When Heizer found the perfect rock in a Riverside quarry, he was ready to create his artwork but first he had to get the rock from Riverside to Los Angeles. That’s a 60 mile journey if you make it directly, but a boulder this size – 340 tons, 21 and a half feet tall – isn’t just something you can pick up and put in the back of a pickup truck. A specialized transport had to be constructed just to move it and the route had to go in such a way that the vehicle was able to make it under bridges (and over bridges that were structurally able to support the weight) as well as on roads which didn’t have tight turns that the truck couldn’t make. Eventually a route was plotted that turned the 60 mile trip into 106 miles.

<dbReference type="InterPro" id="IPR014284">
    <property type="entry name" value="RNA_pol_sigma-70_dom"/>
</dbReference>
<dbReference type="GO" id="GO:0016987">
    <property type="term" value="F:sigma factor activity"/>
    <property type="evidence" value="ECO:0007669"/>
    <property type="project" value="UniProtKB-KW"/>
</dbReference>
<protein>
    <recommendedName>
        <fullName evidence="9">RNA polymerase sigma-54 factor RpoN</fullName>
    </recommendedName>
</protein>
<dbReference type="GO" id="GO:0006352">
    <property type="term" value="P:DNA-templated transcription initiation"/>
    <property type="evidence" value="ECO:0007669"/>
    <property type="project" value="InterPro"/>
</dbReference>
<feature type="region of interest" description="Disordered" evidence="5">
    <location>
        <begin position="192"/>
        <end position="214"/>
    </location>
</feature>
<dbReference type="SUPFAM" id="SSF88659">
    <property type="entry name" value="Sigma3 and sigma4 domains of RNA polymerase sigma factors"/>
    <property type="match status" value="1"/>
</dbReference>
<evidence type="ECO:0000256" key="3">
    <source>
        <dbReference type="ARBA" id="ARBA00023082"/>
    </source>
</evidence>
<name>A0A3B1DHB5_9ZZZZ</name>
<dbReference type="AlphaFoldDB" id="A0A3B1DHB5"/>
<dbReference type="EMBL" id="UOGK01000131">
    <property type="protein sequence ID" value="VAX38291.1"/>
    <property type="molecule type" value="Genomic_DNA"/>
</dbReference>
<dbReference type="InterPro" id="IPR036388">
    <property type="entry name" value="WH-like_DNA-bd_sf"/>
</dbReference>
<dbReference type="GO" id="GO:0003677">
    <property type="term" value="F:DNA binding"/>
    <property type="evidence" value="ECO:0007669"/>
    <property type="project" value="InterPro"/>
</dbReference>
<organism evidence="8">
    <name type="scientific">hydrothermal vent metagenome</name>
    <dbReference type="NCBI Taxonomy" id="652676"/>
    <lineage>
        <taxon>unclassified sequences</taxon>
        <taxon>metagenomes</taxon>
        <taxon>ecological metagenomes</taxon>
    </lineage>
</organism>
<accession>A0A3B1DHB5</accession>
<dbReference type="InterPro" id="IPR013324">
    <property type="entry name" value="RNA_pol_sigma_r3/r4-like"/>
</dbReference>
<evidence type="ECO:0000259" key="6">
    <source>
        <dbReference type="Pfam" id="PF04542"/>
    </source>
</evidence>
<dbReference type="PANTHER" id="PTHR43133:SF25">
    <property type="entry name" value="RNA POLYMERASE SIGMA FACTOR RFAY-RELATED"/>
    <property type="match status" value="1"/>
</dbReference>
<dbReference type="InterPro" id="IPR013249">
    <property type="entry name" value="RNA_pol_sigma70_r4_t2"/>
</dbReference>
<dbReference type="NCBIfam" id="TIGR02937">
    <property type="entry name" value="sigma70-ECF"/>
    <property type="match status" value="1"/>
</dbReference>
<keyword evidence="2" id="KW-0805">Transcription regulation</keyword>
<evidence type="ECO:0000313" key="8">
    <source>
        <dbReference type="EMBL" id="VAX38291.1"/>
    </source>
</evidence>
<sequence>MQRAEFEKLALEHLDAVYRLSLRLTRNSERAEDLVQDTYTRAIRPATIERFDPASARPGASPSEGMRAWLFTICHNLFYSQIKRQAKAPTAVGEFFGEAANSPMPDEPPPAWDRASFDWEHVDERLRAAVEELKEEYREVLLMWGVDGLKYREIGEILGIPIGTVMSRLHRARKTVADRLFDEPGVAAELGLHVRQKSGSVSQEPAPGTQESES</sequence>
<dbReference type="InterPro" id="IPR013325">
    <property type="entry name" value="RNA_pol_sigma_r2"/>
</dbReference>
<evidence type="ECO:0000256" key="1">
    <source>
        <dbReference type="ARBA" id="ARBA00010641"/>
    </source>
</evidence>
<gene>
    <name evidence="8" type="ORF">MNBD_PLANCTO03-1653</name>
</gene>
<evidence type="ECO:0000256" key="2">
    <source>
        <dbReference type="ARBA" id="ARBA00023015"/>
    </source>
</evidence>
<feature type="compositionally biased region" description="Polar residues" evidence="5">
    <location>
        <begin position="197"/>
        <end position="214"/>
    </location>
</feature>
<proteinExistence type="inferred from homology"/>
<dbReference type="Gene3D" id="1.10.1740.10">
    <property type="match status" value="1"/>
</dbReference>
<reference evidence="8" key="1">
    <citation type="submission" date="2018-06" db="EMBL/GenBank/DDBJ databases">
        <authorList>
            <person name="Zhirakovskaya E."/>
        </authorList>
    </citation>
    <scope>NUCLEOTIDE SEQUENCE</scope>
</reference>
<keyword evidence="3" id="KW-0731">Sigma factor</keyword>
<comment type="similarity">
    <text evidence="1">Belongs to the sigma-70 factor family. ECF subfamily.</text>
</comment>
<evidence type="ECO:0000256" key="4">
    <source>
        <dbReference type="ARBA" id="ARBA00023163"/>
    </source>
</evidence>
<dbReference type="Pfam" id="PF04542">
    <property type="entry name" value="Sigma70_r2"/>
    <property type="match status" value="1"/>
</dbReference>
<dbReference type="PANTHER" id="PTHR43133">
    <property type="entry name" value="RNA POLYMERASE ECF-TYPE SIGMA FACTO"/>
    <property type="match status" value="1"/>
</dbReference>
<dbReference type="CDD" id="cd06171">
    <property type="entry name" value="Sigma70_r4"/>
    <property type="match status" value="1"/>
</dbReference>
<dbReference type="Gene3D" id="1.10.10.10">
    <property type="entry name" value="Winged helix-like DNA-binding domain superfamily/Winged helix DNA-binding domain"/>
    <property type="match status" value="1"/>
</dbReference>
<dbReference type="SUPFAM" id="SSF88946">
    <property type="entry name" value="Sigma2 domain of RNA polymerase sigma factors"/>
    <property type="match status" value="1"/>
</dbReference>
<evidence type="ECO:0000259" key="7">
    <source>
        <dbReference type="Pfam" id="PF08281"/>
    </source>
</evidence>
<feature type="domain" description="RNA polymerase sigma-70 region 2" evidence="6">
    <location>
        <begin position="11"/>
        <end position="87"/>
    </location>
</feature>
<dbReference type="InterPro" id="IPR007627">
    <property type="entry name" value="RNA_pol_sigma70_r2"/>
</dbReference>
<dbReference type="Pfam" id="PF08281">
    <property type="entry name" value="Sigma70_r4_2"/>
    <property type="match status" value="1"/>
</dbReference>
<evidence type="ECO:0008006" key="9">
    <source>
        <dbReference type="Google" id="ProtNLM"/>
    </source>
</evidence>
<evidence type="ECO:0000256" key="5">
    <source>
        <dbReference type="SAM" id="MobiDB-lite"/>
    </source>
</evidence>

The process to move the boulder was a harrowing one, involving 22 city governments, three county governments and the State of California with the museum having to secure permits from each one of these bureaucracies. Just one refusal would have shut the whole thing down, and there were some legitimate reasons to say no – wear and tear on roads, the involvement of city services, the disruption to traffic (although the rock only traveled late at night).

The museum raised the ten million dollars needed from private donors and eventually, on the night of February 28, 2012 the boulder went underway from the quarry. The museum had to arrange to notify the residents of what was happening, tow cars parked along the route, temporarily move traffic signals and signs, and insure that the rock wasn’t damaged en route. In order to facilitate it, the boulder was wrapped in sheets of Egyptian cotton and essentially hidden from sight.